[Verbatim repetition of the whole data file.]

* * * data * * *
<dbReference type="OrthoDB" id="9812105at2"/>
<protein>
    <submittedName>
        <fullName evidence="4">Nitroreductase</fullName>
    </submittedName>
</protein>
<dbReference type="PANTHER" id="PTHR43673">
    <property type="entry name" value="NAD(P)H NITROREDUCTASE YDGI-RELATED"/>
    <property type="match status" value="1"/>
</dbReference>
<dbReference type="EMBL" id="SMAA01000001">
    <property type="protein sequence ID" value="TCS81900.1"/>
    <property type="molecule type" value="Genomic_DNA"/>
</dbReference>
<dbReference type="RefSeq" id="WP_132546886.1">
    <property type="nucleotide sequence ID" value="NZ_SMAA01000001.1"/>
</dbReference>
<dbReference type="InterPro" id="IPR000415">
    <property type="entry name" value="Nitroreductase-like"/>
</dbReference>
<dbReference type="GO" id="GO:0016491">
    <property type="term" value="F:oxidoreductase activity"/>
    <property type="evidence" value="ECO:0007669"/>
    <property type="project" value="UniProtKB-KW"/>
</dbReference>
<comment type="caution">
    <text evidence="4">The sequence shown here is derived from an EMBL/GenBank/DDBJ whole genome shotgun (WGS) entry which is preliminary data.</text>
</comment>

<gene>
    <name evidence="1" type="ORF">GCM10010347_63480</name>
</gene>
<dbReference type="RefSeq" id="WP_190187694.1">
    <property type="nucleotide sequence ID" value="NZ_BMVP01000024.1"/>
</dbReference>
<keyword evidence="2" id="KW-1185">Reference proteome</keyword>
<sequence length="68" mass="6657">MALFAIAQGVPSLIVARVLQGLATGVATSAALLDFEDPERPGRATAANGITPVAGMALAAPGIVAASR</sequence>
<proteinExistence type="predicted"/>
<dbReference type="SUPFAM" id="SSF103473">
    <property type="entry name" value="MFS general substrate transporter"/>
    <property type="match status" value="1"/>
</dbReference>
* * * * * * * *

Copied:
<dbReference type="OrthoDB" id="9812105at2"/>
<protein>
    <submittedName>
        <fullName evidence="4">Nitroreductase</fullName>
    </submittedName>
</protein>
<dbReference type="PANTHER" id="PTHR43673">
    <property type="entry name" value="NAD(P)H NITROREDUCTASE YDGI-RELATED"/>
    <property type="match status" value="1"/>
</dbReference>
<dbReference type="EMBL" id="SMAA01000001">
    <property type="protein sequence ID" value="TCS81900.1"/>
    <property type="molecule type" value="Genomic_DNA"/>
</dbReference>
<dbReference type="RefSeq" id="WP_132546886.1">
    <property type="nucleotide sequence ID" value="NZ_SMAA01000001.1"/>
</dbReference>
<dbReference type="InterPro" id="IPR000415">
    <property type="entry name" value="Nitroreductase-like"/>
</dbReference>
<dbReference type="GO" id="GO:0016491">
    <property type="term" value="F:oxidoreductase activity"/>
    <property type="evidence" value="ECO:0007669"/>
    <property type="project" value="UniProtKB-KW"/>
</dbReference>
<comment type="caution">
    <text evidence="4">The sequence shown here is derived from an EMBL/GenBank/DDBJ whole genome shotgun (WGS) entry which is preliminary data.</text>
</comment>

<gene>
    <name evidence="1" type="ORF">GCM10010347_63480</name>
</gene>
<dbReference type="RefSeq" id="WP_190187694.1">
    <property type="nucleotide sequence ID" value="NZ_BMVP01000024.1"/>
</dbReference>
<keyword evidence="2" id="KW-1185">Reference proteome</keyword>
<sequence length="68" mass="6657">MALFAIAQGVPSLIVARVLQGLATGVATSAALLDFEDPERPGRATAANGITPVAGMALAAPGIVAASR</sequence>
<proteinExistence type="predicted"/>
<dbReference type="SUPFAM" id="SSF103473">
    <property type="entry name" value="MFS general substrate transporter"/>
    <property type="match status" value="1"/>
</dbReference>